Thielemann’s Simon Boccanegra : Worth theTrip to Dresden

GermanyGermany Verdi: Simon Boccanegra, Staatskapelle and Staatsopernchor, Christian Thielemann (conductor), Dresden Semperoper 3.6.2014 (JMI)

Zeljko Lucic (Simon Boccanegra), Markus Marquardt (Paolo Albiani), Sächsischer Staatsopernchor Dresden © Matthias Creutziger
Zeljko Lucic (Simon Boccanegra), Markus Marquardt (Paolo Albiani), Sächsischer Staatsopernchor Dresden
© Matthias Creutziger


Simon Boccanegra: Zeljko Lucic
Amelia Grimaldi: Maria Agresta
Jacopo Fiesco: Kwanchul Youn
Gabriele Adorno: Ramón Vargas
Paolo Albiani: Markus Marquardt
Pietro: Andreas Bauer
A Captain: Christopher Kaplan

New Production
Direction: Jan Philipp Gloger
Sets: Christof Hetzer
Costumes: Karin Jud
Lighting: Bernd Purkrabek

The great attraction of my trip to Dresden was this Simon Boccanegra, due to the excellent cast and, especially, to the presence of Christian Thielemann on the podium. The result was worth the trip: a fantastic Simon Boccanegra.

There are not many opportunities to attend a performance of Italian opera conducted by Mr. Thielemann. The only exception I can recall was Manon Lescaut last year in Dresden. I don’t know how many years back one must go to find Thielemann leading Verdi, and I confess I went to the theater somewhat curious about what the outcome would be. I wasn’t able to attend last year’s Manon Lescaut so this was the first time that I saw him facing an Italian opera.

The result was exceptional: rarely have I seen a Verdi opera so well served. Some will continue to believe that a German conductor may have no place in the Olympus of the great current and former Verdi conductors, but that is a subjective opinion. After this Simon Boccanegra, may the Verdi Olympus include a spot for this superb maestro.

Thielemann’s reading was impressive with its clarity, nuances and strength. From the first notes of the Prologue, there was something different. If it were only the conducting, that would have been a lot, but there was more here. The four protagonists offered the best individual performances I’ve seen from any of them in any theater, which had much to do with Thielemann and not with coincidence. That’s where the great artistry of a conductor lies, when he ensures that all the performers under his command give the best of themselves, including the singers. With Mr. Thielemann, the Staatskapelle Dresden becomes something spectacular, and so it was on this occasion. What a difference between this and what one heard at the Semperoper the previous day! Something similar can be said of the choir, which was magnificent throughout the performance.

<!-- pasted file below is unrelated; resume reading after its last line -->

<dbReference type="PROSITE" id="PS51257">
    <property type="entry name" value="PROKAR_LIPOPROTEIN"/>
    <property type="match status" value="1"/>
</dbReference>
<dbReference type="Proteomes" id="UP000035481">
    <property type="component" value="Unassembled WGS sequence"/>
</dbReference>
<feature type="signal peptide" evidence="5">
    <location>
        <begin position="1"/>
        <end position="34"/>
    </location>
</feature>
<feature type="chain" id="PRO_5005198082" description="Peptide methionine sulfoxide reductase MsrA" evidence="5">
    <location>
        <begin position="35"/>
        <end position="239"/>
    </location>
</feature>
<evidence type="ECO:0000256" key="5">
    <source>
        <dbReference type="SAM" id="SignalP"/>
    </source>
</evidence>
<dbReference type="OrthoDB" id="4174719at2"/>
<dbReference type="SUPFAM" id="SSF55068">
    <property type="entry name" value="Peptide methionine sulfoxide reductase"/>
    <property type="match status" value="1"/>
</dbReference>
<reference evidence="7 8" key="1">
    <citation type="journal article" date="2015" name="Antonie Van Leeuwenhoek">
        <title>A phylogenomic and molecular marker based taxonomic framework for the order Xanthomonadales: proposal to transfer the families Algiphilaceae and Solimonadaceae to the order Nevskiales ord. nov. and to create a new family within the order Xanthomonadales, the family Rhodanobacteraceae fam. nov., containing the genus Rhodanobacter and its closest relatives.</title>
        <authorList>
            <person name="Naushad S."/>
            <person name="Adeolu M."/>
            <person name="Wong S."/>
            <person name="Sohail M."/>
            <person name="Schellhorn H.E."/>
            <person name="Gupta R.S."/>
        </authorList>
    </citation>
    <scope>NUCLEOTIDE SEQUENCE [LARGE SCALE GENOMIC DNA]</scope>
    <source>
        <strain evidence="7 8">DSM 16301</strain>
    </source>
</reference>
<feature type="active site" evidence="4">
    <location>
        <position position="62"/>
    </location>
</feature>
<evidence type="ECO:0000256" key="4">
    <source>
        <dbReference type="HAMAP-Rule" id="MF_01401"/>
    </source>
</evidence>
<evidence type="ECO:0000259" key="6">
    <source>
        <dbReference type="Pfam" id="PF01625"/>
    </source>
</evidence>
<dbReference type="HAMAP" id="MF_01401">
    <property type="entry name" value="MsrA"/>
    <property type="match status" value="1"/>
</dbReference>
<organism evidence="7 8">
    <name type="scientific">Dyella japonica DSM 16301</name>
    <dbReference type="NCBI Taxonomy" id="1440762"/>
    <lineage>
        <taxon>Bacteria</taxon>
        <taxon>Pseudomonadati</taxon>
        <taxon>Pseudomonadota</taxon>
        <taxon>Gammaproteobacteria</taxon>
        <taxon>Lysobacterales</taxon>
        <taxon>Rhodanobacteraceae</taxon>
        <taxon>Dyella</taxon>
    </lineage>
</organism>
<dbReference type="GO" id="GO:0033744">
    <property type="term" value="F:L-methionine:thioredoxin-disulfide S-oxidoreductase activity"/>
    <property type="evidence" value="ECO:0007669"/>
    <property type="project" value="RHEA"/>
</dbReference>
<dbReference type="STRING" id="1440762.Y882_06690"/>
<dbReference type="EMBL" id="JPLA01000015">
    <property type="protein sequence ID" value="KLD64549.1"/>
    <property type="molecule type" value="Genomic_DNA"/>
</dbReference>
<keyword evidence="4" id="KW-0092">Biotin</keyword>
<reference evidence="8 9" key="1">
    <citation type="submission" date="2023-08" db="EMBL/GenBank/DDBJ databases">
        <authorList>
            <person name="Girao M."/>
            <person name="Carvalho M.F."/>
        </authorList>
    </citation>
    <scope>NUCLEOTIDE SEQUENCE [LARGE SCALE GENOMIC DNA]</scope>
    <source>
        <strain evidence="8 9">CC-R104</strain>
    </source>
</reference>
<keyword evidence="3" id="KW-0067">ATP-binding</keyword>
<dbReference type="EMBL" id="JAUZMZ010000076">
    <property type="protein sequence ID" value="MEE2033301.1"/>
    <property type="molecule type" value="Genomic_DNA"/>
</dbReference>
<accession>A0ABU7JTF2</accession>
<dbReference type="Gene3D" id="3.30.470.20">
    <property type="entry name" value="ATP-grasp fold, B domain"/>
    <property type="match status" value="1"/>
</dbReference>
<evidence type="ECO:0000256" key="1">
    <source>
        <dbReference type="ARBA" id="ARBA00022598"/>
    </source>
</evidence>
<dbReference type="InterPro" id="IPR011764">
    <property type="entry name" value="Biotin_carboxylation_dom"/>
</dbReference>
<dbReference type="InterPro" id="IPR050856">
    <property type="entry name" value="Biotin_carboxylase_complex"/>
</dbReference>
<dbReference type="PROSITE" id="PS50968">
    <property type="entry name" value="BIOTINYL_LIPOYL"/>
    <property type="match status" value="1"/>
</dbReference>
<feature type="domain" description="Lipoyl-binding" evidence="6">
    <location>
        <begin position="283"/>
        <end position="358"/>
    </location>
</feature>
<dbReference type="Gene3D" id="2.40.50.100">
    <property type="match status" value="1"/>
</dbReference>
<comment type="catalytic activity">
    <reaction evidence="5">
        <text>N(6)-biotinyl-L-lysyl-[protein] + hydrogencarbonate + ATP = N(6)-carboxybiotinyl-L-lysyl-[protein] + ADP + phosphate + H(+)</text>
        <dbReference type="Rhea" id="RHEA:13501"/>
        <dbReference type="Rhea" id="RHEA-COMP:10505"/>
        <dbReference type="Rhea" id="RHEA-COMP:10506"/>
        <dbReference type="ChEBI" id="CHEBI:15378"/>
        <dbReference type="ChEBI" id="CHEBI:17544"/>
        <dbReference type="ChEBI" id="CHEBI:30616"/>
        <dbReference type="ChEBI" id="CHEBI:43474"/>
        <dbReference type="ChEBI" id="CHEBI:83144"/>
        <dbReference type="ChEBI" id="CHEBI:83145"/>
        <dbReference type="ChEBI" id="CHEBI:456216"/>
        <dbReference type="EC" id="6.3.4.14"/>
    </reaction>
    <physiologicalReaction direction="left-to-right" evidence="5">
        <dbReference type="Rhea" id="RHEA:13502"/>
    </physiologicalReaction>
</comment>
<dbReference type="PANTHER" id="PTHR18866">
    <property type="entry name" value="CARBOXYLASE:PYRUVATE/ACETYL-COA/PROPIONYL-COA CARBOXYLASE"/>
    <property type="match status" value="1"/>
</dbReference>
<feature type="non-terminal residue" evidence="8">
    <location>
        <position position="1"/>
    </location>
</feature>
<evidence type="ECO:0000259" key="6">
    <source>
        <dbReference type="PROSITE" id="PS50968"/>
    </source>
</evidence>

Zeljko Lucic, definitely one of the best baritones today, was Boccanegra. His suitability to the main Verdi baritone roles has been proven on many occasions, and this time he outdid himself. I’ve been fortunate to see him in this part in theaters such as Munich’s and Frankfurt’s, but the difference with his performance in Dresden was his ability to offer nuances beyond anything before. Mr. Lucic has shown here that he is a great singer.

Maria Agresta has become one of the best lyric sopranos, and she achieved this in a very short period of time. Four years ago she was unknown, and it was two years ago that I saw her for the first time in Valencia. Today she is almost a soprano of reference in the purely lyrical repertoire. It would be difficult to match her Amelia Grimaldi: she has a beautiful voice, very homogeneous, and is an excellent singer. Hers was a performance to remember.

Kwanchul Youn was irreproachable as Jacopo Fiesco, singing with much emotion  throughout the performance. Even the vibrato which is so usual in his voice went unnoticed. From Il lacerato spirito until the final duet with Boccanegra, his Fiesco was impeccable.

I have to say that this was the most convincing performance I’ve ever heard from Ramón Vargas in a Verdi character. That his voice is beautiful is beyond dispute, and his Gabriele Adorno was excellent from start to finish.

There was also a fine performance from Markus Marquardt as Paolo Albiani. He can almost be considered a luxury in this character.

Dresden has mounted a new production by Jan Philipp Gloger, whose work is somewhat confusing but narrates the story correctly. The sets consist of a revolving stage with different modules. It is not particularly brilliant, but it works. The costumes combine a mixture of epochs which means that the ambitions, intrigues and power struggles seem as actual now as they were in 14th-century Genoa.

Mr. Gloger offers some interesting ghostly appearances by various characters who appear mutely on stage when the libretto refers to them, such as Maria Grimaldi, Amelia and Gabriele Adorno as children and even the old Giovanna, who looked after Boccanegra’s daughter. The most successful scene was the second part of the scene of the Council, which Gloger takes to the outside of the building, and it’s spectacular.

The surprise of the evening was that attendance barely exceeded 80% of capacity. Apparently, Verdi does not hold much appeal in Dresden. There was no applause during the performance as Mr.Thielemann never stopped the orchestra, wanting to give fluidity to the musical discourse. The final reception was triumphant for the four soloists, and mainly for Christian Thielemann, orchestra and choir.

José Mª. Irurzun




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